By Phil Robinson, Owner and Founder at i.t.NOW

1. Pay a Flat Monthly Rate
One of the best ways to control I.T. costs is to partner with a service provider that charges a flat monthly fee to maintain your I.T. systems. This performance-based approach motivates your I.T. provider to prevent problems and keep your systems running smoothly because if your system goes down they have to do more work and incur more costs. On the other hand, paying for I.T. repairs on an hourly basis rewards your service provider for letting things go and could tempt you to postpone preventive service calls. With a flat monthly rate, you can budget for most I.T. expenditures. Don’t work with someone who earns more when things break; reverse the game so you both feel the pain if your system goes down.

2. Back Up Your Data Offsite
Most businesses know that they should back up their data on a regular basis, but they may not realize that they can save thousands of dollars by hiring a trusted partner to manage their backups for them offsite instead of using onsite hardware, software, tapes, and storage. Offsite backups also increase data security and reduce data restoration times. Even when you outsource your data management, offsite backup solutions have the lowest total cost of ownership because they reduce overhead and do a better job of protecting and restoring valuable data, come what may. It’s easy to forget to check your backups to make sure they are working correctly. Find a partner to whom you can entrust this mission-critical task so you don’t have to wonder whether you’re really backed up.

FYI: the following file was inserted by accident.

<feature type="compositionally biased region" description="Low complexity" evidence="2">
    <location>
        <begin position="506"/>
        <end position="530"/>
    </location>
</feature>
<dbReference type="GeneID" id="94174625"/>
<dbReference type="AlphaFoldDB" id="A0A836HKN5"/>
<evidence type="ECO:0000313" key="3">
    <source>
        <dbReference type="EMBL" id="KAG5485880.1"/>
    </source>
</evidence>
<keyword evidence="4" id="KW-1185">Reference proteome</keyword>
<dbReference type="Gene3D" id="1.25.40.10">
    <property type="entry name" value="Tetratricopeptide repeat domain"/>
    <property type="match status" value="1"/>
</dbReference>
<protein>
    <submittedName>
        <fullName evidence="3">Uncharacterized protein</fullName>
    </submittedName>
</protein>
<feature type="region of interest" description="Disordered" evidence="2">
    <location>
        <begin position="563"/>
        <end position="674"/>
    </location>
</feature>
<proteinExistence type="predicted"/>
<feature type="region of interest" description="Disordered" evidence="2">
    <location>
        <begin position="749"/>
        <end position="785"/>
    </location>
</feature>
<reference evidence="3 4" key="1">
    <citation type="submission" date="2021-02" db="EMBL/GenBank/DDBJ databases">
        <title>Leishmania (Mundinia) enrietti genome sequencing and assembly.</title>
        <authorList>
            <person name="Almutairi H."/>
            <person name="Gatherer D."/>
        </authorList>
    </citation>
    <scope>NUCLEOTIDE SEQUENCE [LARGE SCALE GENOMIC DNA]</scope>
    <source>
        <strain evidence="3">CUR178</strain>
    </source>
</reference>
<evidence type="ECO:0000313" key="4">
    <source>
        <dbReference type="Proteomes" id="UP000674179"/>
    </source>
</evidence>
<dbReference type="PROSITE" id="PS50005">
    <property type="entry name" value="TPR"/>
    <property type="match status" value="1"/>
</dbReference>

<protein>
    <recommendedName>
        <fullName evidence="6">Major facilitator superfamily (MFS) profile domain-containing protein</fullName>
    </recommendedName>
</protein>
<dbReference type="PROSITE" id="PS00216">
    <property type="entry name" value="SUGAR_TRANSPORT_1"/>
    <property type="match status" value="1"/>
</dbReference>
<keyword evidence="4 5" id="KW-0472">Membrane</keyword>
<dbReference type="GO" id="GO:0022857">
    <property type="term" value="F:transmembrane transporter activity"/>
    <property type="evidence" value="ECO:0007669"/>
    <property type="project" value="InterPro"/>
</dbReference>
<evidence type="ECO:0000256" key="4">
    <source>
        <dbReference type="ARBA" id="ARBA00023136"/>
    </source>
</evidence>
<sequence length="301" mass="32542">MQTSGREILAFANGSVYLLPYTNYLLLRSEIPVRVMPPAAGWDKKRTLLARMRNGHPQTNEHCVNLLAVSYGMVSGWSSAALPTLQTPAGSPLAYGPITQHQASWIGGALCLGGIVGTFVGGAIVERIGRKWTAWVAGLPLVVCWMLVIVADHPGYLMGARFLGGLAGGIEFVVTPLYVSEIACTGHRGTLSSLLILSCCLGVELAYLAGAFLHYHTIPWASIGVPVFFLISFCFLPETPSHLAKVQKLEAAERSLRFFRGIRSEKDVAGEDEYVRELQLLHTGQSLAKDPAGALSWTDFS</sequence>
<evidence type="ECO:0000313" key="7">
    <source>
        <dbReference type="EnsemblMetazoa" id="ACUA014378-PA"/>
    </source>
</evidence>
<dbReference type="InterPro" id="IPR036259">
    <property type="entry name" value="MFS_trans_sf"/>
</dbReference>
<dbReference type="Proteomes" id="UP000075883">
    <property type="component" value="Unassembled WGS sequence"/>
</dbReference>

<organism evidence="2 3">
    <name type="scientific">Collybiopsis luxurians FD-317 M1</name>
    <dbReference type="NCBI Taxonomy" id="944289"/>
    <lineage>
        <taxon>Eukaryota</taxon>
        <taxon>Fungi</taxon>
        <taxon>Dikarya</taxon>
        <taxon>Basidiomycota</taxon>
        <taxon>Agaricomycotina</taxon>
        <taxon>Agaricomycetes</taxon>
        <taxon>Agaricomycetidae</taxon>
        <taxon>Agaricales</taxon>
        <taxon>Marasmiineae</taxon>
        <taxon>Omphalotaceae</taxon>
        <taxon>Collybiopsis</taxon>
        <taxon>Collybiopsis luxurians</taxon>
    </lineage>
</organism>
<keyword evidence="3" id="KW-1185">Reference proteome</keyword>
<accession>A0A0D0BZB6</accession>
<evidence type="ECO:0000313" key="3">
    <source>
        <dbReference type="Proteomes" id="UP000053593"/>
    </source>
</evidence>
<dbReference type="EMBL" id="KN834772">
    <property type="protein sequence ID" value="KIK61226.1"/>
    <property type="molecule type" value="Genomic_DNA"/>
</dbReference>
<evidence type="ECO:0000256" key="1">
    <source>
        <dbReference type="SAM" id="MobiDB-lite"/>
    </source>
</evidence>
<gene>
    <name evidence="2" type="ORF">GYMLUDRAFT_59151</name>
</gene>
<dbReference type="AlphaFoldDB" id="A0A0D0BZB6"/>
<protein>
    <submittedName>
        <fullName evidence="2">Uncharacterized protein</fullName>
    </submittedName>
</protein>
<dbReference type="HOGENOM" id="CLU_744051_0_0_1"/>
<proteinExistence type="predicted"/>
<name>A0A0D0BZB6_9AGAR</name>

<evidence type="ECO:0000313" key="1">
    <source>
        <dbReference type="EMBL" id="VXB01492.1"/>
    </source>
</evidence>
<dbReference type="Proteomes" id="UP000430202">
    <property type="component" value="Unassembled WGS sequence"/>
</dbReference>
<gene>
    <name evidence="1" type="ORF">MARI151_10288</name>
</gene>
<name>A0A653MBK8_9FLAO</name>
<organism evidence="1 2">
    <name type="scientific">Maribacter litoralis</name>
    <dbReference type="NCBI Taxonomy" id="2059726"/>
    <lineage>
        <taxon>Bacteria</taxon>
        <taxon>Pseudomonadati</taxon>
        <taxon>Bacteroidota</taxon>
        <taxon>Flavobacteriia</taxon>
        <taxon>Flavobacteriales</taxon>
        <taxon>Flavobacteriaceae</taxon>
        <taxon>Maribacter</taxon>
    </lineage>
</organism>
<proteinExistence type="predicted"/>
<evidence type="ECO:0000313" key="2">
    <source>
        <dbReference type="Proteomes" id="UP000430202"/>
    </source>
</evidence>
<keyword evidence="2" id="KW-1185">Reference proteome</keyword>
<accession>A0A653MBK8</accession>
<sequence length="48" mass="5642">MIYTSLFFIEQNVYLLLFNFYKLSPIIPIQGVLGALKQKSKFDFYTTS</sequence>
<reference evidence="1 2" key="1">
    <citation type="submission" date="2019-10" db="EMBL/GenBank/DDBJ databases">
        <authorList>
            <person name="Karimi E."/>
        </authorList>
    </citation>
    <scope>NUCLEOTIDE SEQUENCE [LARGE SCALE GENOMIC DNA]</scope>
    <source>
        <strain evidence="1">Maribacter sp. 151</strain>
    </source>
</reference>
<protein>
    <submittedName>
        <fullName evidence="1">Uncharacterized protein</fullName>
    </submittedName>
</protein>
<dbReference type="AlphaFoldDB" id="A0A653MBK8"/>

3. Consider Subscribing to Software as a Service (SaaS)
You can either buy software one time and install and maintain it on every computer or you can subscribe to it as a hosted online service and do away with installs, maintenance and support. Subscribing to Software as a Service (SaaS) can help lighten your I.T. load and has the potential to reduce software start-up expenses through flexible on-demand pricing. However, it’s important to weigh the comparative cost of a continuous expense rather than a one-time purchase. You should also be aware that hosting configurations can vary. Some SaaS software vendors host applications on their own web servers while others may outsource their hosting needs to a third-party application service provider (ASP), which can help to further reduce server hardware costs.

4. Conduct Routine Maintenance